From the editor:
Founded in 2007 by Tom Ryan, the Denver-based Smashburger fast-casual franchise system thinks itself as the next best burger chain that will soon shake up America.
LITIGATION RISK: Smashburger franchisees and franchisor are at war. Compare their litigation to another newbie, Five Guys, which is way lower. (It has other issues.) Jack in the Box is in the ballpark with Five Guys and Culver's. Dairy Queen Chill & Grill brand, owned by billionaire Warren Buffet's Hathaway, is slightly on the high side compared to the others. But the clear outlier concept, in a bad way, is new kid on the block Smashburger, which has 46 torts declared in its 2013 FDD compared to only having 117 opened franchised restaurants. In fact, Smashburger is so differentiated from the rest that it looks like suing is a way of life there. Contrast Smashburger with another better burger chain, Culver's Franchising System. Culver's is a relatively placid system for a franchisee, with only two lawsuits out of 487 franchised restaurants in 2013.
The legal metric in the chart is meant to give a buyer a sense of how much at war a franchise system is with itself. Equipped with this lawsuit index by brand, the buyer should investigate further into the system and its competitors to figure out the minutiae of what is going on in the legal culture of a Culver's versus a comparatively much more litigious Smashburger.
SOLD-BUT-NOT-OPENED STORES: Of this better burger batch, Culver's, Jack in the Box and Dairy Queen Grill & Chill look as if they can quickly help a franchise investor quickly find a prime location for a store to get your money working for you, asap. That makes sense. Founded in 1940, Dairy Queen was among the first quick service restaurant chains to stake out the best locations in cities and small townships across America. They have that locked up. On the other hand, Five Guys has outrageously high numbers of sold-but-not-opened stores. You know, that's where you pay the franchisor money but don't get to open a store for your money because a suitable location can't be found in the big and secondary cities because the good spaces are already taken. Or, now that the franchisor has your money, they are just too busy to accommodate you until hell freezes over.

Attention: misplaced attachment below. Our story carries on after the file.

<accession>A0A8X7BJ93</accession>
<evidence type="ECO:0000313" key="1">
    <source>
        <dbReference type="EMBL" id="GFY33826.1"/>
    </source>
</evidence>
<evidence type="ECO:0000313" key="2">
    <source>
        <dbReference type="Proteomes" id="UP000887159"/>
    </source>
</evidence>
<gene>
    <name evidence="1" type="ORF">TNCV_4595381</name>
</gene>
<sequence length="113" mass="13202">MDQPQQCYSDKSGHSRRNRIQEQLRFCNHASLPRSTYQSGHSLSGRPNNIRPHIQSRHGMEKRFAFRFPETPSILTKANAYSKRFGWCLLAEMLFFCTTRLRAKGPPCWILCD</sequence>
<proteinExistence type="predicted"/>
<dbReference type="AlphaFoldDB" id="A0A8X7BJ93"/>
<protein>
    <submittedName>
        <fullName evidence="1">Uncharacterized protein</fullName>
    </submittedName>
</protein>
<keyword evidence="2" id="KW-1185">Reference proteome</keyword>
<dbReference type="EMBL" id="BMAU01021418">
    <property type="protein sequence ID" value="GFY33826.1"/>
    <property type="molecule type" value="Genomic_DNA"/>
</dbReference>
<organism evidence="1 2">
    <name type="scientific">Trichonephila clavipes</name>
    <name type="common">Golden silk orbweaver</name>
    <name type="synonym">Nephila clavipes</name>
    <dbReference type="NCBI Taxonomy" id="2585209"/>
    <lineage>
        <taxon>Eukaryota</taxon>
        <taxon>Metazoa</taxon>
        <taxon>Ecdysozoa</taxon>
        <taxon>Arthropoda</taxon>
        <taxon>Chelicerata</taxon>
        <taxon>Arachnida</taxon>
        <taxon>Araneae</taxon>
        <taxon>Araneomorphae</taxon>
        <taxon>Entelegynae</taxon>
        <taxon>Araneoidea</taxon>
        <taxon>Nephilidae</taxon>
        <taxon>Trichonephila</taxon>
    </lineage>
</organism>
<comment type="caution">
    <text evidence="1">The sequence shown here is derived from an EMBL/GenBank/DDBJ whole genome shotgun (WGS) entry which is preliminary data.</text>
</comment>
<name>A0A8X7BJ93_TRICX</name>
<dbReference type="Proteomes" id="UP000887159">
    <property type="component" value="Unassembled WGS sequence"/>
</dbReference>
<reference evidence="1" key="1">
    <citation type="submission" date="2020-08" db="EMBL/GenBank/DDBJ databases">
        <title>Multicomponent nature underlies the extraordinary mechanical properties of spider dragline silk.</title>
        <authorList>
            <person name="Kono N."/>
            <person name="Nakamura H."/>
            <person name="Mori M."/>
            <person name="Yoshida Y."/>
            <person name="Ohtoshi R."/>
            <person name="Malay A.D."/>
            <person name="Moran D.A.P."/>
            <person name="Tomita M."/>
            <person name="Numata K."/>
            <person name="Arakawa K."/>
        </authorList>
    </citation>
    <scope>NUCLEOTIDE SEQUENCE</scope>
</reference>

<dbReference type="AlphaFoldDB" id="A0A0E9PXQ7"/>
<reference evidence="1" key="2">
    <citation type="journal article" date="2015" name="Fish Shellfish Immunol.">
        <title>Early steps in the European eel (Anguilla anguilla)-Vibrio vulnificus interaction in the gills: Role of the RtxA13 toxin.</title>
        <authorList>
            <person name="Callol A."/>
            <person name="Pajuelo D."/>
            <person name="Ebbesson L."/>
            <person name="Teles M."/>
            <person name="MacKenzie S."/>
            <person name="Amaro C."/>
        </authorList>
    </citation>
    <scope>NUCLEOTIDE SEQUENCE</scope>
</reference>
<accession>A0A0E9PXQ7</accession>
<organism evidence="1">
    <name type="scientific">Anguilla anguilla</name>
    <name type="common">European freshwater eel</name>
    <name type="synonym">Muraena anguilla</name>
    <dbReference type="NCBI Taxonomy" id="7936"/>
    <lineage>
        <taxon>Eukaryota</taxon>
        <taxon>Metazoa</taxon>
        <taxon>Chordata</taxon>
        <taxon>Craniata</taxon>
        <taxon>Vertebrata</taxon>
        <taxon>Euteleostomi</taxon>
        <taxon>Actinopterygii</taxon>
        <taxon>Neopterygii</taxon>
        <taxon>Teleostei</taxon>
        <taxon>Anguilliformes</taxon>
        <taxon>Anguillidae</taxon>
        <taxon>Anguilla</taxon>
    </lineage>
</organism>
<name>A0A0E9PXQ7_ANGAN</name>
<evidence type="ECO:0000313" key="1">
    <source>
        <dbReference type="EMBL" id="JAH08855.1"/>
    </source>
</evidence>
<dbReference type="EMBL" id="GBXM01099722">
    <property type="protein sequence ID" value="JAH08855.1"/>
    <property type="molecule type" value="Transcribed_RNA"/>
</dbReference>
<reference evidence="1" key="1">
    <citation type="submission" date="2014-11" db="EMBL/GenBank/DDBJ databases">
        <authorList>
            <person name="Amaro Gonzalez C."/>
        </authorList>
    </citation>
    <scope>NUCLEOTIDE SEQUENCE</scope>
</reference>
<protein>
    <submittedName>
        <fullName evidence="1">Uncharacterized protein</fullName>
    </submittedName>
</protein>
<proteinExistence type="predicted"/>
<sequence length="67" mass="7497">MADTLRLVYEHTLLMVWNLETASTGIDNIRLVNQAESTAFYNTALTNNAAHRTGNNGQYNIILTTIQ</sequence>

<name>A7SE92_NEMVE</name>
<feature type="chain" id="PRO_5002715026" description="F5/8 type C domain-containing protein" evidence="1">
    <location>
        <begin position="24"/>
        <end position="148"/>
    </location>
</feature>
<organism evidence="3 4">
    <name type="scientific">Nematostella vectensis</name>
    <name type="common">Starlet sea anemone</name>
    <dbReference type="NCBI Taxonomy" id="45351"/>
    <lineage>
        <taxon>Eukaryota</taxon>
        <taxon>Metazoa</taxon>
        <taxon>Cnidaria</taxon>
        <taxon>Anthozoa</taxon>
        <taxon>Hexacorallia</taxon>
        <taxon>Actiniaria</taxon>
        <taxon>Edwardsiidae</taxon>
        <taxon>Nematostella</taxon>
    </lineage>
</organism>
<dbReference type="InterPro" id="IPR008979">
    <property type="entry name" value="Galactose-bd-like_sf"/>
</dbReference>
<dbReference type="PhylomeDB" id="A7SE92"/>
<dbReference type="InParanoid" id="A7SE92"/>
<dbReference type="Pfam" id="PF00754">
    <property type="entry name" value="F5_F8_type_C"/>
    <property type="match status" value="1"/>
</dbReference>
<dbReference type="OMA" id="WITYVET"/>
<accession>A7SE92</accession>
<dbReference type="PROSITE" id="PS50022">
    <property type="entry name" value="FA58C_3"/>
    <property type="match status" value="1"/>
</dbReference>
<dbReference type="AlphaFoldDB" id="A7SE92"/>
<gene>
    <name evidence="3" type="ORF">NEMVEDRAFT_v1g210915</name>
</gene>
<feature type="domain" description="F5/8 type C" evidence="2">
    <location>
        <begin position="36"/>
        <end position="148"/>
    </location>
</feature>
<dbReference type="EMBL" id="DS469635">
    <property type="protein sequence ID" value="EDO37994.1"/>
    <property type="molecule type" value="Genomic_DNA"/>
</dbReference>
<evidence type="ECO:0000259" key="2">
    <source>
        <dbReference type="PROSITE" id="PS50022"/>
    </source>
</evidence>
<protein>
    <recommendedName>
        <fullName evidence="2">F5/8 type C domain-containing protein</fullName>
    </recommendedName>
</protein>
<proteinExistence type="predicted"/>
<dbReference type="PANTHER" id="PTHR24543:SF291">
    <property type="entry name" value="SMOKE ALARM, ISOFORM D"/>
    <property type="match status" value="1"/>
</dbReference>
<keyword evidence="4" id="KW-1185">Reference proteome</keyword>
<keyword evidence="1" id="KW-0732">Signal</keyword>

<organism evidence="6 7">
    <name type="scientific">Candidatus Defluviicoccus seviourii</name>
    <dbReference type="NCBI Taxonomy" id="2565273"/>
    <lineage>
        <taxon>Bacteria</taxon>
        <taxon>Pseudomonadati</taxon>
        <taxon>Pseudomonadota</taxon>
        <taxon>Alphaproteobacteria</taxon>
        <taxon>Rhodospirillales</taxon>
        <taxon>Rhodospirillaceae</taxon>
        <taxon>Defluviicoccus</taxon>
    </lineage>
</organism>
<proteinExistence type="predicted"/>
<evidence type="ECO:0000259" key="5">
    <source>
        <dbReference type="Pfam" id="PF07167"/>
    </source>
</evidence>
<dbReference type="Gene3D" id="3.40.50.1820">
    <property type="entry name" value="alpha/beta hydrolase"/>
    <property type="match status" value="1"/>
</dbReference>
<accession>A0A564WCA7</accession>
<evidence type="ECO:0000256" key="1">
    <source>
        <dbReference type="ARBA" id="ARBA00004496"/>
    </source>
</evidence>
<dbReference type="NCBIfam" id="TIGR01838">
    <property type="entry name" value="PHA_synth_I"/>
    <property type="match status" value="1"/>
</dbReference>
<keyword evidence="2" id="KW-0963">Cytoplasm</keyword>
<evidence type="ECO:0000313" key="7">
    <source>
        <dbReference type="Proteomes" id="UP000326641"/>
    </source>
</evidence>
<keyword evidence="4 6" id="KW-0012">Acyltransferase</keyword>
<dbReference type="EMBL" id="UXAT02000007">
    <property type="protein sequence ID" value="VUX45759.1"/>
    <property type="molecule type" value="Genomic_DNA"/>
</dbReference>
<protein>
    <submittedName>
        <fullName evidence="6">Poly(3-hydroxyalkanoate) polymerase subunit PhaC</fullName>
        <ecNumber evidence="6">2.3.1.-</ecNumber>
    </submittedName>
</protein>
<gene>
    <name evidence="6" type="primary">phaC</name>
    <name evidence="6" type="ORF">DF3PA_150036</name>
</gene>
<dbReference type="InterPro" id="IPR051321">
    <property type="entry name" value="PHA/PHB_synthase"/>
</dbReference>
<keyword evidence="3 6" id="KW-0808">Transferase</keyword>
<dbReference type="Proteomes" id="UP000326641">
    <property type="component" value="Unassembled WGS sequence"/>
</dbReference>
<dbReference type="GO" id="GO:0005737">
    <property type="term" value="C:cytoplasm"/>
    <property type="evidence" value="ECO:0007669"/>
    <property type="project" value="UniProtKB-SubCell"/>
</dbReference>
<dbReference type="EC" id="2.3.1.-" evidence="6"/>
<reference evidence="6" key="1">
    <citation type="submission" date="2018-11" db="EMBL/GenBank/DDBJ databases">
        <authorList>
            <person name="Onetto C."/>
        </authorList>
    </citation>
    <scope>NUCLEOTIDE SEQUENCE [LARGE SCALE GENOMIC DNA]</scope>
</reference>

Blue MauMau registered members with insights and experience on Smashburger, please rank this concept from one to five stars and add a written observation for other investors. If you don't think this is a good concept, then please point the investor to a brand that you think is at least comparatively better. Explain why and how you know it.
A simple business analysis panel to evaluate risk and reward for a buyer should consist of:
- How much profit does a Smashburger's franchise make? (If you have to pay money to an impartial foodservice researcher to help you find this information, you should consider it.)
- What is the total turnover rate of its franchises (churning)?
- What is the legal risk? This is not only the litigation index, which is shown in the adjacent chart, but it should also include a simple grade by a legal expert from A to F that ranks how fair the contract is to the franchisee down to a failing grade of how much of a modern slave you would be if you signed the franchise contract.
- Is the segment, say better burgers, trending up or down or have metrics been limp as a noodle? What is the trajectory? Is the concept in a sunset industry, say like the bricks and mortar video store? Or is the segment experiencing long-term growth?